The symptoms of the bizarre illness known as Morgellons are enough to make your skin crawl. For patients who say they are suffering from the condition, that sensation is all too real.
Sufferers report feeling that bugs are crawling all over their skin or just under it. They have fatigue and painful sores. They also say that they’ve pulled “fibers” and other solid materials like “specks, granules, dots, worms, sand, eggs, fuzz balls and larvae” through their skin, leaving lesions, according to new research by the Centers for Disease Control and Prevention (CDC).
The new study — a $600,000 project launched in 2008 in response to a massive swell of interest and inquiries about the condition from lawmakers and patients — sought to determine how common Morgellons is. Perhaps more importantly for sufferers, the study also looked for a medical cause. The result: there is none.
No one denies that people with Morgellons are suffering from something. But the new findings suggest that their symptoms may exist only in their minds.
CDC researchers took skin biopsies and urine and blood samples to look for infectious diseases, including bacteria or fungus, that could explain the illness. There were none. They looked for environmental causes too, and couldn’t find any.
Patients’ skin lesions were determined to be self-inflicted, from scratching and rubbing by the patient — not from external causes. And when researchers analyzed fibers from patients’ skin, they found mostly cotton and nylon, suggesting the samples had rubbed off clothing. “We were able to answer conclusively that they were not living entities,” CDC researcher and study author Mark Eberhard told USA Today.
The study was conducted among 3.2 million people in Northern California who all had health insurance through Kaiser Permanente from 2006 to 2008. Based on patient records, the researchers identified 115 patients who had reported symptoms consistent with Morgellons. Of those patients, 77% were white and female, with an average age of 52.
Overall, the study found, Morgellons occurred in about 4 out of every 100,000 people in the Kaiser network, making it a rare condition. Out of the 115 patients identified, most answered researchers’ survey questions, and about a third submitted to physical and psychological testing.
Though a medical cause could not be identified, the researchers did note some common trends among people with Morgellons: poor health. More than half of patients rated their overall health as fair or poor, and 70% reported chronic fatigue. Many had one or more co-existing medical or psychiatric conditions, including depression. About 59% had cognitive deficits, and 50% had a hair sample that tested positive for drugs. Most had “clinically significant somatic concerns” or preoccupations with their health.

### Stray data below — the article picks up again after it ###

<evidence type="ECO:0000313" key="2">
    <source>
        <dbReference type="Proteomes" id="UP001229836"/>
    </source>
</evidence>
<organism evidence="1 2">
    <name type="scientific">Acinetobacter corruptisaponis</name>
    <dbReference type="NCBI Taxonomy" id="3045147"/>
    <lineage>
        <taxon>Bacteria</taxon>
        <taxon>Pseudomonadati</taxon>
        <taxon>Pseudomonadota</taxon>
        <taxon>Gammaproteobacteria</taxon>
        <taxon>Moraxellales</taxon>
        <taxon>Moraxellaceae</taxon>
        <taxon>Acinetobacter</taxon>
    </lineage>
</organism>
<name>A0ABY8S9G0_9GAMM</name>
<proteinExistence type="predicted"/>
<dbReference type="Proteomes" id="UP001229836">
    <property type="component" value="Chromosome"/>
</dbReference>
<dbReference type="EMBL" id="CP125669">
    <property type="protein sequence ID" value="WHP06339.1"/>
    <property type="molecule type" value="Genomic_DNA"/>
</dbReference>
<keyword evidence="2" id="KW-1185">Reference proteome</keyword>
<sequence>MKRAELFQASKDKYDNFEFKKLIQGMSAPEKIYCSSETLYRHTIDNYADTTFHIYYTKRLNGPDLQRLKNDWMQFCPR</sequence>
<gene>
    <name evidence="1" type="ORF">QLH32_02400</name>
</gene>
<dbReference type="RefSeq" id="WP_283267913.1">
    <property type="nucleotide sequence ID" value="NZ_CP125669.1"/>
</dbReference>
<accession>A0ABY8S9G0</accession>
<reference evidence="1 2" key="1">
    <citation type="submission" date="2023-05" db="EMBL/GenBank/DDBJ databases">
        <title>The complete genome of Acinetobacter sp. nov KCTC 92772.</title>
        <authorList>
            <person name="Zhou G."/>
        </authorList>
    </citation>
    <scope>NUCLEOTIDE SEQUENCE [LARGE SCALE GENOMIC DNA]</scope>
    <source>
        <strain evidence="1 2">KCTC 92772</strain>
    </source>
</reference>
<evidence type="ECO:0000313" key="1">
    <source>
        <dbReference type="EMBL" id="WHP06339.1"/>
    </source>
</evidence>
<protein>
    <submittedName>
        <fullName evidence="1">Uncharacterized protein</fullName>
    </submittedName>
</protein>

The long-awaited findings were a disappointment to many Morgellons sufferers, many of whom do not accept that their illness is a result of psychosis or, as some doctors say, a form delusional parasitosis, in which people believe they are infected with parasites.
The San Francisco Chronicle reported:
“We just want to be acknowledged. This is not a delusion,” said Cindy Casey, 49, who worked as a nurse in a Bay Area intensive care unit for 16 years before she went on disability from Morgellons. She now lives in Texas, where she runs a foundation for Morgellons research. …
Casey said she suffers from lesions all over her body and a “popping and tingling” sensation, primarily in her legs. She itches all over, so badly that it’s painful and she has trouble sleeping, she said.
The symptoms can be so maddening, she said, that she has no doubt that many Morgellons patients come across as “crazy” to doctors — and it’s not surprising that she and others are labeled as delusional, she admits.
Although the CDC report concluded that no medical explanation for Morgellons can be found, the paper “confirms what anybody who has ever seen a patient with this knows, which is that these patients are suffering greatly and their suffering is real; they shouldn’t be dismissed,” Jason Reichenberg, director of dermatology at the University of Texas Southwestern-Austin, told USA Today.
The study authors agree, suggesting that doctors use the new research to tailor “their diagnostic and treatment approaches to patients who may be affected.” Patients with such “unexplained dermopathy,” they said, may benefit from standard therapies for their co-existing medical conditions or cognitive behavioral therapy for their similar conditions like delusional infestation.
Read the entire study, published in the journal PLoS One, here.